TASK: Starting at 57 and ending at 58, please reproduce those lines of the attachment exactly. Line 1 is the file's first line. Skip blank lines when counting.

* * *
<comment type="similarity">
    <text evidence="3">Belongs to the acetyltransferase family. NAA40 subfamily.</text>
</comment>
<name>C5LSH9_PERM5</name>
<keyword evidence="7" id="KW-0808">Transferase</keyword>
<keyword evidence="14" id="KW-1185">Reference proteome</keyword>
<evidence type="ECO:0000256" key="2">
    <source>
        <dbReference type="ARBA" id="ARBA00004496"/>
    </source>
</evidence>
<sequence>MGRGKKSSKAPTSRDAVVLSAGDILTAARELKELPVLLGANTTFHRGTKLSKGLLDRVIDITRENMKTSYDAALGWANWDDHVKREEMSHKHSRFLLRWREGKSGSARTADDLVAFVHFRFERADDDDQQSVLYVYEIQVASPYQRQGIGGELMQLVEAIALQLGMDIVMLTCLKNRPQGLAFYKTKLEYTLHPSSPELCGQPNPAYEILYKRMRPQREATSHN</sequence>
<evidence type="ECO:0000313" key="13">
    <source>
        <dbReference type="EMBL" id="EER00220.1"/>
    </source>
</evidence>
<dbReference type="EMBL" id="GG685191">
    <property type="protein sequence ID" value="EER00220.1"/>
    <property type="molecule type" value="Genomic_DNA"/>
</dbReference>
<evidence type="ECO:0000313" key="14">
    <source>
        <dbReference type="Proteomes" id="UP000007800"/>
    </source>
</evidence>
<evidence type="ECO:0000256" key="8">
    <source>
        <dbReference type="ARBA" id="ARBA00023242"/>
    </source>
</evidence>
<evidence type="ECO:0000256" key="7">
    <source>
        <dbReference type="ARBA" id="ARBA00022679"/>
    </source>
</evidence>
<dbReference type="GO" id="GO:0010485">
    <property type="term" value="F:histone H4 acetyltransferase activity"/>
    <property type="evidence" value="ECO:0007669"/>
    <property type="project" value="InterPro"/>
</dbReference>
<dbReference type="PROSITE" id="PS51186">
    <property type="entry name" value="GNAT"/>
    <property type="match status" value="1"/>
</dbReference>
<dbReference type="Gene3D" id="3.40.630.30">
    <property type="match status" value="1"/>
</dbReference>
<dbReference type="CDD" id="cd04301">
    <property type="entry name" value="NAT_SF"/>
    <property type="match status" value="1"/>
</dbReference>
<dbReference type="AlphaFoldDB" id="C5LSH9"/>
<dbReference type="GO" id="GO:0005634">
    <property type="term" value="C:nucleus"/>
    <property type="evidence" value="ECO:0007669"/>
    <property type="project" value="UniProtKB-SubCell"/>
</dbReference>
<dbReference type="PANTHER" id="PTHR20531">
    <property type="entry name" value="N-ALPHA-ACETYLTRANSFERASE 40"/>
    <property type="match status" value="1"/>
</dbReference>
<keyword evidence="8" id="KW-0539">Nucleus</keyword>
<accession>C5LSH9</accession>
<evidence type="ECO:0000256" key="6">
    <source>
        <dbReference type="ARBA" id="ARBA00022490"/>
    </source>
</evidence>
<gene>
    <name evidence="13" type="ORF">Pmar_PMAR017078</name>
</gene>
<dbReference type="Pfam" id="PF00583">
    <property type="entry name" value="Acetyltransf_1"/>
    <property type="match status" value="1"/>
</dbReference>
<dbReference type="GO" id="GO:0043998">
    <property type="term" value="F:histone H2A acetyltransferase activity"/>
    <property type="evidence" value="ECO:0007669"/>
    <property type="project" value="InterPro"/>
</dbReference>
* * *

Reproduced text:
    <property type="project" value="UniProtKB-SubCell"/>
</dbReference>